BA staff returning to work as talks held

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About two thirds of British Airways staff participating in an unofficial strike returned to work late Friday afternoon, but the disruption to flights that began on Thursday continued as many aircraft and staff have been left in the wrong location as a result of the industrial action.

About 40,000 BA passengers were stranded around the world by cancellations on Thursday, and another 70,000 customers were affected on Friday as 1000 BA staff took part in the unofficial strike in sympathy with fellow union members working for Gate Gourmet, the catering service.

A BA spokeswoman said late on Friday afternoon that two thirds of staff had returned to work, but the airline could not say when flights would be resumed.

“While this is good news, we still have 100 aircarft and 1000 staff in the wrong positions around the world, and some ground staff that are not working normally,” she said.

Flights before 8pm Friday night remained cancelled.

Over the past 24 hours BA managers and volunteer staff tried to pacify thousands of passengers caught in the terminals at Heathrow, the world's busiest international airport, and to find emergency hotel accommodation or re-route and re-book passengers on to other airlines.

The unofficial industrial action has hit BA when it is most vulnerable, in the peak summer weeks, with its operations becoming gridlocked, leaving around 100 aircraft and 1,000 pilots and cabin crew wrongly placed around the world.

However Gate Gourmet, the catering company at the centre of the dispute, is holding talks with the Transport & General Workers Union at Acas in order to resolve the crisis. A spokesman for the TGWU said the talks had commenced by late Friday afternoon.

Other airlines have not been seriously affected. BMI British Midland, Heathrow’s second biggest airline with 14 per cent of flights, said on Friday that customers should check-in as normal although they should allow extra time due to congestion.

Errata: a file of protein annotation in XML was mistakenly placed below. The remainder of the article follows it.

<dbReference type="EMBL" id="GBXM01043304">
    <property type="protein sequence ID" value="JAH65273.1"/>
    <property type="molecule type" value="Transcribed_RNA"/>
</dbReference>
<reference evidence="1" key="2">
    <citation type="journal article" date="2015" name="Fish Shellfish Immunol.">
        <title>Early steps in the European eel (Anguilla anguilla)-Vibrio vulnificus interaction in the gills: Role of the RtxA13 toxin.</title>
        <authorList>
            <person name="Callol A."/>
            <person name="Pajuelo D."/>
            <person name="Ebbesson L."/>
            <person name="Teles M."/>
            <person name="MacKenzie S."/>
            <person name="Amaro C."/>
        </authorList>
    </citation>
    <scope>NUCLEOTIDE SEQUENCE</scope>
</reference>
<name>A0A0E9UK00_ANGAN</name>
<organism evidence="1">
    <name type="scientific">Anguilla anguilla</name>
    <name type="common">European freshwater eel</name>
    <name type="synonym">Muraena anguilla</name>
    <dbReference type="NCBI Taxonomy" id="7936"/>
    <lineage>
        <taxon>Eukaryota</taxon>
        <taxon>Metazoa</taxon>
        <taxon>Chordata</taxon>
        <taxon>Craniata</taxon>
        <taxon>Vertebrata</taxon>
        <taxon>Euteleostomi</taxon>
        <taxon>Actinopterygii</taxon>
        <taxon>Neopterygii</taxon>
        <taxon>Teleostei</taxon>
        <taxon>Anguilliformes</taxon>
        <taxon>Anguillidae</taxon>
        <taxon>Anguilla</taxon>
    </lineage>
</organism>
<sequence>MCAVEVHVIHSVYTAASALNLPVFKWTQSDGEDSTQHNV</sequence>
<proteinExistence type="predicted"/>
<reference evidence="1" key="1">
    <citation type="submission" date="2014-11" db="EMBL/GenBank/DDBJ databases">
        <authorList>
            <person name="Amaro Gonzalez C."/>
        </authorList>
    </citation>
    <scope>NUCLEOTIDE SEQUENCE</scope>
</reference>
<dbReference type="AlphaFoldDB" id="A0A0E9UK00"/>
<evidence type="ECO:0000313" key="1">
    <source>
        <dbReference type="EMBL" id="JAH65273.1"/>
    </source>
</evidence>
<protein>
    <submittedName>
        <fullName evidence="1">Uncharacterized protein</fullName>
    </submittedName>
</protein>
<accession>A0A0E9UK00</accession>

BMI have also increased the size of aircraft flying between Heathrow and Scotland with an additional 45 seats per flight to meet demand for the start of the Edinburgh Festival.

On Thursday night BA said that Friday it would be cancelling all 500 flights to and from Heathrow up until 6pm, and it advised customers due to travel before 8pm on Friday not to go to the airport.

On Thursday 77 outbound short-haul and 44 outbound long-haul flights were cancelled, at least 17 incoming services were diverted to airports around the UK, including Luton, Stansted, Newcastle and Glasgow, and many inbound short-haul flights were held before take-off at airports around Europe.

The company said all its 70 inbound long-haul flights would be diverted to other UK airports.

The unofficial industrial action has led to a repeat of the disruption suffered by the airline in the summers of 2003 and 2004. In July 2003 a wildcat strike by Heathrow sales and check-in staff ended up costing the airline about £40m (€58m).

The secondary action by BA members of the Transport and General Workers Union mainly baggage handlers and loaders, cargo workers and air-crew bus drivers was staged in support of TGWU members at Gate Gourmet, the independent airline catering company.

A long-running industrial dispute over restructuring and pay and conditions at Gate Gourmet rapidly escalated on Wednesday and led to the dismissal by the company of more than 600 of its 2,000 catering workers at Heathrow.

Sir Rod Eddington, BA chief executive, called on Gate Gourmet management and the TGWU to “sit down as a matter of urgency” to resolve their dispute, and he called on the union to get its BA members back to work.

In mid-morning trade BA’s share were trading down 1 per cent at 288¾p.

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